In the dynamic landscape of OOH advertising, an alarming issue has been quietly spreading, and it poses a significant risk to brands, clients, and media agencies alike.
It relates to the issue of brokering, which often includes false representation of sites and blatant deception regarding site ownership. This concern requires immediate attention and strategic intervention to safeguard the integrity of campaigns and protect stakeholders from potential legal ramifications.
Unfortunately, the misconduct of some reflects poorly on the whole hence it’s in the best interests of those media owners who conduct themselves with integrity to clean up the overall brokering act.
Over the past year, an issue that has long lingered in the shadows of the industry has become increasingly unmanageable. Media owners, responsible for selling advertising spaces, are now venturing into questionable territory by attempting to sell sites they either do not own or have only a joint venture affiliation with.
This practice, often referred to as ‘brokering sites’, has created a pervasive challenge for media agencies, clients and brands alike. While brokering is not a new practice, the layer of deception by some by deliberately misleading agencies is new and it’s doing the good guys a disservice.
The gravity of the situation becomes apparent when examining the scale of the problem. In a standard practice, media agencies reach out to various media owners when seeking advertising spaces for their clients.
However, it has become routine for media agencies to receive site proposals from owners who, in reality, have no ownership stake in the sites they are marketing. This misinformation not only confounds media planning efforts but also presents a serious risk for OOH buying teams.
The core issue lies in media owners presenting themselves as legitimate owners of advertising sites, even when the reality is quite different. Marketing materials and company branding further perpetuate this facade, making it challenging for media agencies to distinguish between genuine site owners and those merely brokering the spaces.
In recent incidents that underscore the severity of the problem, media owners have gone beyond misrepresentation and engaged in site ‘hijacking’. This involves one media owner illegitimately claiming ownership of another’s site, leading to legal disputes that ensnare media agencies in the middle of a complex and potentially litigious situation.
A particularly troubling case involved a media owner who, after hijacking a site, claimed it was a mistake. This excuse, however, was undermined when the same incident occurred a second time. The resulting legal battles between the media owners, compounded by the cancelled contracts and subsequent fallout, highlight the urgent need for industry-wide awareness and decisive action.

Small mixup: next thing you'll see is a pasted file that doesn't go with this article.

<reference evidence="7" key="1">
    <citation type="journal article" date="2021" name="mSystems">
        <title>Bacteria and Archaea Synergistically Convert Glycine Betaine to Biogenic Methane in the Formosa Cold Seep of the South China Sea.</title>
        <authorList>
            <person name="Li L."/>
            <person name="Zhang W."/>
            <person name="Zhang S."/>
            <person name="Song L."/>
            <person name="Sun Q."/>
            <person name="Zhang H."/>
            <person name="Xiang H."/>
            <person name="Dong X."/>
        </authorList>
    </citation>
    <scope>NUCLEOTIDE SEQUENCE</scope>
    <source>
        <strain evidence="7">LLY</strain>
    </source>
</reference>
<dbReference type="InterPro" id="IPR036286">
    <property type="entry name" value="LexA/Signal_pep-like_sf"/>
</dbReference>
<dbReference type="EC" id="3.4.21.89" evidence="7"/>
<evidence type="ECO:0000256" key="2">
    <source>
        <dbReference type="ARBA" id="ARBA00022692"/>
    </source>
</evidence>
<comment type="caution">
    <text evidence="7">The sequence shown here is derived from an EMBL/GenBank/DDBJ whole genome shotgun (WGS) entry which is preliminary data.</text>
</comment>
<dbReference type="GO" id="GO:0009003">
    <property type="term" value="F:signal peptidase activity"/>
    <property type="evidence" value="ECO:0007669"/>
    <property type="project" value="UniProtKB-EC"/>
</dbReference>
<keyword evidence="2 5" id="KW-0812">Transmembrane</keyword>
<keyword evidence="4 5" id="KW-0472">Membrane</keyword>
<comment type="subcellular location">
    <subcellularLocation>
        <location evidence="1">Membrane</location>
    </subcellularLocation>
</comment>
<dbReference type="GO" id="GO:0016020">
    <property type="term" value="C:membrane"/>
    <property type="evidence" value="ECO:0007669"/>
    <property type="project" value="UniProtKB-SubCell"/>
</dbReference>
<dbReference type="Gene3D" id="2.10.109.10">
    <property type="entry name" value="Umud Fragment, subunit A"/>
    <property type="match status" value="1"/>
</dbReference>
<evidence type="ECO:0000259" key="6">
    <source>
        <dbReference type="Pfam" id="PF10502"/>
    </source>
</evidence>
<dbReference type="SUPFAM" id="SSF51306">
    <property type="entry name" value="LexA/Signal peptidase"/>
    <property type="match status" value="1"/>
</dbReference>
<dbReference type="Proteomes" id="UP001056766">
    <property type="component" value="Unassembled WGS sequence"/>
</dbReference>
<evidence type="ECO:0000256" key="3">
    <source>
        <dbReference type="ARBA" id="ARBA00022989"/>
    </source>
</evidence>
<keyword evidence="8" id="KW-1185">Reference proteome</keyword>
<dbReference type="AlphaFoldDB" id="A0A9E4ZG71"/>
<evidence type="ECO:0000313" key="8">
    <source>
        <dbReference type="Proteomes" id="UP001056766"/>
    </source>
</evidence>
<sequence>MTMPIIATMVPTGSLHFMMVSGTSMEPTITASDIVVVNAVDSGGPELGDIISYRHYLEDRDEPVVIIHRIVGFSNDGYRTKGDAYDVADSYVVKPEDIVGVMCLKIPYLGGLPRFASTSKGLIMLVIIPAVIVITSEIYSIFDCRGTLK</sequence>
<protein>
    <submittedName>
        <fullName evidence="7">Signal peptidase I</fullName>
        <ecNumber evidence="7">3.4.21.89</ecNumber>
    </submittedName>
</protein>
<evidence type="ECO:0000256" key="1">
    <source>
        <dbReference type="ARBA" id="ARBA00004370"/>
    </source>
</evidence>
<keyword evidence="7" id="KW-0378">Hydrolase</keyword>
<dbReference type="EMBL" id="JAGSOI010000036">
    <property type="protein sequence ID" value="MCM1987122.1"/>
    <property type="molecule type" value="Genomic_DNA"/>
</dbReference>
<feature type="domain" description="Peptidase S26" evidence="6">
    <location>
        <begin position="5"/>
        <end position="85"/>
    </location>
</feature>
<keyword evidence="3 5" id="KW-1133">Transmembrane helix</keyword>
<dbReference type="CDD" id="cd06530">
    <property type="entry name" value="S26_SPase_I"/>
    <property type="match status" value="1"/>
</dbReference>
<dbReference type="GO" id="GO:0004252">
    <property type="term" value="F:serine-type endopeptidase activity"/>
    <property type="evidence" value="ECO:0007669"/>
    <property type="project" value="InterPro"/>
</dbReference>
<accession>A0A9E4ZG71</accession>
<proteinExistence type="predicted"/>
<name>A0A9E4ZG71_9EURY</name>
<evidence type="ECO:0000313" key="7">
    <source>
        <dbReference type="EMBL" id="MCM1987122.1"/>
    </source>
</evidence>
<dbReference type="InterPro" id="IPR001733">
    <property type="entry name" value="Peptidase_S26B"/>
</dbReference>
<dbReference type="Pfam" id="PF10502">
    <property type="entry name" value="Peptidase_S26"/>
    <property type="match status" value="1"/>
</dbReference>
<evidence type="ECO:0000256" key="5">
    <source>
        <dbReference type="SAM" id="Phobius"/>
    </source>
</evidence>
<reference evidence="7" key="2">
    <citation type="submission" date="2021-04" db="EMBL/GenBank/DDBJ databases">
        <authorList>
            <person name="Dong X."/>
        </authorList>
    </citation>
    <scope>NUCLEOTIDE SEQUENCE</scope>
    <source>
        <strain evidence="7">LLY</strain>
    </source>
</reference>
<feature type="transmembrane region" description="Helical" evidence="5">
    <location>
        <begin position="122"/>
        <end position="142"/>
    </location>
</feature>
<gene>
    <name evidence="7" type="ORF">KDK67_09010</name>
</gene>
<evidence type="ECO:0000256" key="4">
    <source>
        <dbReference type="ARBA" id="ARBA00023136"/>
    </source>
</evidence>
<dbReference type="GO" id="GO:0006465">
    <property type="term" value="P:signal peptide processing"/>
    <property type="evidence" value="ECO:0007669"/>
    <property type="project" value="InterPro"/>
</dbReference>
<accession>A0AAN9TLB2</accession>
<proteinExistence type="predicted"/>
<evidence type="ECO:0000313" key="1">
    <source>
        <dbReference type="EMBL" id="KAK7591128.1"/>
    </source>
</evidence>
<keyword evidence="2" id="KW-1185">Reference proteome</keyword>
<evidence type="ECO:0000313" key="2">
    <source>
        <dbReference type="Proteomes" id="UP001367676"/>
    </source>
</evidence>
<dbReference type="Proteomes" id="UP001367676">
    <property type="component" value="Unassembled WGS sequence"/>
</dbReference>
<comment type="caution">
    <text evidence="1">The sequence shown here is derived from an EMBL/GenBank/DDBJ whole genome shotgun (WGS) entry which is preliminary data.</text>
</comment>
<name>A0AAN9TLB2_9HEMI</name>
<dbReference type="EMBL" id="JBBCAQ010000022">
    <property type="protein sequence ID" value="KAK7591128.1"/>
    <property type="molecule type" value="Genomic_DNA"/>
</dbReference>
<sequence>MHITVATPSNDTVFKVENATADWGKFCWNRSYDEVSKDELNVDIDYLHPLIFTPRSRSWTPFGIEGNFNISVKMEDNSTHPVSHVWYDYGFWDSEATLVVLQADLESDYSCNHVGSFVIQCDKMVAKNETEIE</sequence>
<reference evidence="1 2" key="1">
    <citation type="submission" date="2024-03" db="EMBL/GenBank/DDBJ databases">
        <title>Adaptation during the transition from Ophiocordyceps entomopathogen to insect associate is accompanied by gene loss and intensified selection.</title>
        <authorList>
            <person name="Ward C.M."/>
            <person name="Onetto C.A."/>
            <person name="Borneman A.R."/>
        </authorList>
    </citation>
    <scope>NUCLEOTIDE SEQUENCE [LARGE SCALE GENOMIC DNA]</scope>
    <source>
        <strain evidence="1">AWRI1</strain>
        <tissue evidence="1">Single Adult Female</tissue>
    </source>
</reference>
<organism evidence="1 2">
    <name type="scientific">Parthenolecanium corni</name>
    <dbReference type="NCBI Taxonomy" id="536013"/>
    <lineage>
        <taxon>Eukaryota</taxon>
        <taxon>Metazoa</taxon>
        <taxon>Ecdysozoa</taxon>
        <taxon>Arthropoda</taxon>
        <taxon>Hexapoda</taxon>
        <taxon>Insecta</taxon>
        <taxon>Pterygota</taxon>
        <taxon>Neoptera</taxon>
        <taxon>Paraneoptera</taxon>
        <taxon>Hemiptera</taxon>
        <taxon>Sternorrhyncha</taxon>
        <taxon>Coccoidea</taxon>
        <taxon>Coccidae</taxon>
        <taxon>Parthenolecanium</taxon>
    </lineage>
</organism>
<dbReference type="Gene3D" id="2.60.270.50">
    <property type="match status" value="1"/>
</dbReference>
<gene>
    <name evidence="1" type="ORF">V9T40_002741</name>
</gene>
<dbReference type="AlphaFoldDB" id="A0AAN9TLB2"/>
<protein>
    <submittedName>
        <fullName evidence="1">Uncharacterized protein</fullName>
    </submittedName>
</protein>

In light of these challenges, media agencies and brands must tread carefully in the OOH advertising space. Vigilance in verifying site ownership, conducting due diligence on media owners, and implementing contractual safeguards are imperative to mitigate risks.
Additionally, industry stakeholders, including regulatory bodies and trade associations, must collaborate to establish and enforce ethical standards that discourage deceptive practices.
The escalating trend of media owners brokering or falsely claiming ownership of OOH advertising sites poses a serious threat to the industry’s credibility. Brands, clients, and media agencies must unite to address this issue head-on, fostering transparency, ethical conduct, and legal compliance.
Only through collective effort can the OOH advertising landscape be cleansed of deceptive practices, ensuring a trustworthy and secure environment for all stakeholders involved.
In the meanwhile, choosing to work through those media partners in whom we can place our trust and our client’s budgets will ensure that that ethics win at the end of the day. To these ethical partners, we thank you.
About the AMF: The Advertising Media Forum (AMF) is a collective of media agencies and individuals including media strategists, planners, buyers and consultants through whom 95% of all media expenditure in South Africa is bought. The AMF advises and represents relevant organisations and aims to create open channels of communication and encourage and support transparent policies, strategies and transactions within the industry.